Study Spots Potential Stroke Drugs
DURHAM, N.C. -- Using a novel screening technology, Duke University Medical Center researchers have shown that drugs called cardiac glycosides can protect brain cells from death after stroke in laboratory models, and that the drugs are effective even if delivered six hours or more after the onset of stroke conditions.
"This discovery is exciting because it may lead to interventions to prevent or lessen the amount of brain damage suffered after stroke," said Donald C. Lo, Ph.D., director of the Center for Drug Discovery and associate professor of neurobiology at Duke, and primary investigator on the study.
The findings will appear during the week of June 19, 2006, in the early online edition of the Proceedings of the National Academy of Sciences and in the July 5 printed issue of the journal. The study was funded by Cogent Neuroscience Inc., a Durham-based biotechnology company spun off from Duke to foster neurogenomic and chemical biological approaches to drug discovery for neurological diseases.
Stroke is the third leading cause of death in the United States, with more than 700,000 new cases diagnosed each year. Strokes occur when the blood supply to the brain is cut off either by a blood clot or the bursting of an artery. Patients who survive can experience brain damage that leads to loss of language and cognitive ability and permanent extremity weakness, among other problems.
Currently, only one drug has been approved by the Food and Drug Administration to treat stroke -- and it faces serious limitations, Lo said. Called recombinant tissue plasminogen activator, the drug must be given within a three-hour window after the onset of stroke. Also, because the drug is delivered intravenously and acts by breaking blood clots, it is ineffective against "hemorrhagic" strokes that happen when an artery bursts.
The cardiac glycosides that the Duke team tested against stroke are now commonly used for treating heart disease, but they had never previously been investigated for use in stroke therapy, Lo said. In heart disease, the drugs increase calcium levels in heart cells and thereby strengthen beating of the heart.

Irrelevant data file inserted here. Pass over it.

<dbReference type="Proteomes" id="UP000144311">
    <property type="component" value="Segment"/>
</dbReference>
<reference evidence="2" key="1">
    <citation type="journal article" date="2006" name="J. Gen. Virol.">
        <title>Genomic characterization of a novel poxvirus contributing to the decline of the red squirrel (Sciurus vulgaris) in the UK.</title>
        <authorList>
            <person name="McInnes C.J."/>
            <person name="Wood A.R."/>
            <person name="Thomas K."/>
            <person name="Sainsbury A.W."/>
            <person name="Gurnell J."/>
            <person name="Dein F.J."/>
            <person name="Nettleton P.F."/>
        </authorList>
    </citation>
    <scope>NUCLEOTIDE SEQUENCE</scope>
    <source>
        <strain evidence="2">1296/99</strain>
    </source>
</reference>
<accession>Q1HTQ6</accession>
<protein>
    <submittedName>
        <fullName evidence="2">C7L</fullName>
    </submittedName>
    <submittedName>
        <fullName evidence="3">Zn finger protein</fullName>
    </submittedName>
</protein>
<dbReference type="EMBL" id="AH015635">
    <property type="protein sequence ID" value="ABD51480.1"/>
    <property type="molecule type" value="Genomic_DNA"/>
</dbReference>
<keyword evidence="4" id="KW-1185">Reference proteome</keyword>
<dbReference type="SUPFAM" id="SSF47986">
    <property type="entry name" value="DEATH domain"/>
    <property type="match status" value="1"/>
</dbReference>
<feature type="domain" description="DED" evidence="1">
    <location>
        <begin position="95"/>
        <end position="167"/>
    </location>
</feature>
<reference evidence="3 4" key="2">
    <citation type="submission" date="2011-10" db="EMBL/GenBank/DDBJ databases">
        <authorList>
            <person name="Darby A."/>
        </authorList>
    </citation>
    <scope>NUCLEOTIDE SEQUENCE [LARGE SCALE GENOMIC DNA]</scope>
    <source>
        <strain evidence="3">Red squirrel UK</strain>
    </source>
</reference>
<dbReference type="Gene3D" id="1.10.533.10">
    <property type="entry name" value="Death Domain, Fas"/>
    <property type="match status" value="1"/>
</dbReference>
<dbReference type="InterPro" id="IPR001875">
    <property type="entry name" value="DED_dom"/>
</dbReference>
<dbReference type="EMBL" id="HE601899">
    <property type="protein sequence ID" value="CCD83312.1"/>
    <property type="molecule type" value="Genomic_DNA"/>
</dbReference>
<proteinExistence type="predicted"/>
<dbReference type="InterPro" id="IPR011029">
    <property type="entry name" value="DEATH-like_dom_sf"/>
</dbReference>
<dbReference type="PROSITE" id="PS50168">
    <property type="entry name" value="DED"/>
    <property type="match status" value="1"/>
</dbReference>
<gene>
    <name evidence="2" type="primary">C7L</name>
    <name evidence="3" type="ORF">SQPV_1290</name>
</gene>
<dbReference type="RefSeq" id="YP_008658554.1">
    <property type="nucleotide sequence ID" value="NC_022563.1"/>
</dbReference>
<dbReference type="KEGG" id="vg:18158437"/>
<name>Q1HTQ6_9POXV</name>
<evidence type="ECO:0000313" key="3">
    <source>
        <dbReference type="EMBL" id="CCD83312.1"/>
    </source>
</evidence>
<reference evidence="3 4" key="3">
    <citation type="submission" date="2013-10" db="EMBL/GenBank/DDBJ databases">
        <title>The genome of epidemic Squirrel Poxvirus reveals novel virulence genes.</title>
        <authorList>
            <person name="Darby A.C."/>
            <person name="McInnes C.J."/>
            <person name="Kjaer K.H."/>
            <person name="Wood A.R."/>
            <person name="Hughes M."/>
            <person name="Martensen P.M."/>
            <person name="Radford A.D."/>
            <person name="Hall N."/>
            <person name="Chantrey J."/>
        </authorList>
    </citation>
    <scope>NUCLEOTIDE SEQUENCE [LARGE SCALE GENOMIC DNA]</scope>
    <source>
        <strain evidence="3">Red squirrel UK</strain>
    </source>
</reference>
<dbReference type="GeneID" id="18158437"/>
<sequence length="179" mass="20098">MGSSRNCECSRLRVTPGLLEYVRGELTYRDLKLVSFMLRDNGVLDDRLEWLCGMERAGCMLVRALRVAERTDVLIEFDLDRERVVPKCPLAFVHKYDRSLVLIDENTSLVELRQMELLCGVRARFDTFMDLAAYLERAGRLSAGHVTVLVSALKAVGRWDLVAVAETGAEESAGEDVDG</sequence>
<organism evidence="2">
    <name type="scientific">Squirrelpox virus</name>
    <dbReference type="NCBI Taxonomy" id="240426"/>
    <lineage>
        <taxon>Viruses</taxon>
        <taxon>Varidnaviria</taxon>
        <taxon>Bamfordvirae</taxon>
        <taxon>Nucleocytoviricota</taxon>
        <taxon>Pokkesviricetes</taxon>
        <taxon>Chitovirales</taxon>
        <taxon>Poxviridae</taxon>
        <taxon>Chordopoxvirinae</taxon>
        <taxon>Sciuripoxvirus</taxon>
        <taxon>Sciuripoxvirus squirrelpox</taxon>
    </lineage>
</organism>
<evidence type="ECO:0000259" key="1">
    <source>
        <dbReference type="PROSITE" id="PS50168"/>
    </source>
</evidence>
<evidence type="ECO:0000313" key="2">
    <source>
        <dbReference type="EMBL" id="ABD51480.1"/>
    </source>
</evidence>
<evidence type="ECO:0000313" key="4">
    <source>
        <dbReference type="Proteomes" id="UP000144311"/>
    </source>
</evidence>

Lo speculates that cardiac glycosides may exert their beneficial effect during stroke in an analogous manner, by restoring calcium to healthy levels in brain cells and thereby preventing cell death. Calcium plays a key role in regulating normal cell function, and any changes in its cellular concentration -- such as those caused by stroke -- can be toxic.
In their study, the researchers screened a broad range of druglike compounds in brain slices taken from rats and induced to develop neurological conditions that mimic focal ischemia, the most common form of stroke. Of the thousands of compounds tested, the researchers found that the cardiac glycoside neriifolin had a particularly potent protective effect against ischemic damage -- the destruction of areas of the brain caused when blood supply stops -- and that the drug worked even when delivered six hours after the onset of stroke.
Because of the difficulty of recognizing symptoms, which can include slurred speech, weakness of extremities and visual changes, most patients don't seek treatment for stroke until many hours after the onset, rendering current drug therapy largely ineffective. "The process of cell death begins immediately upon onset of stroke, but the real damage can happen hours and even days later," Lo said. "So there is a great need for therapies that can be used for longer periods following stroke than today's treatments.
"This discovery is very promising," he said. "We are now looking forward to taking this research to the next step and testing neriifolin and other cardiac glycosides further in animal models and hopefully, someday, in humans."
Their experimental model also may have broader scientific value, the researchers said.
"We created a screening system in which we could deliver drug molecules against all known drug targets in the brain slices, rather than against just the few targets that have previously been implicated in brain cell protection," Lo said. "Since we had no preselected bias, we were able to evaluate the widest possible range of drug targets, and this is how we discovered the unexpected protective properties of cardiac glycoside drugs such as neriifolin."
Said study team member David S. Warner, M.D., a professor of anesthesiology at Duke, "This new screening system, which allows us to deliver a vast number of drugs to tissue and rapidly determine which might work and which won't, has very exciting implications for the effort to find effective stroke treatments."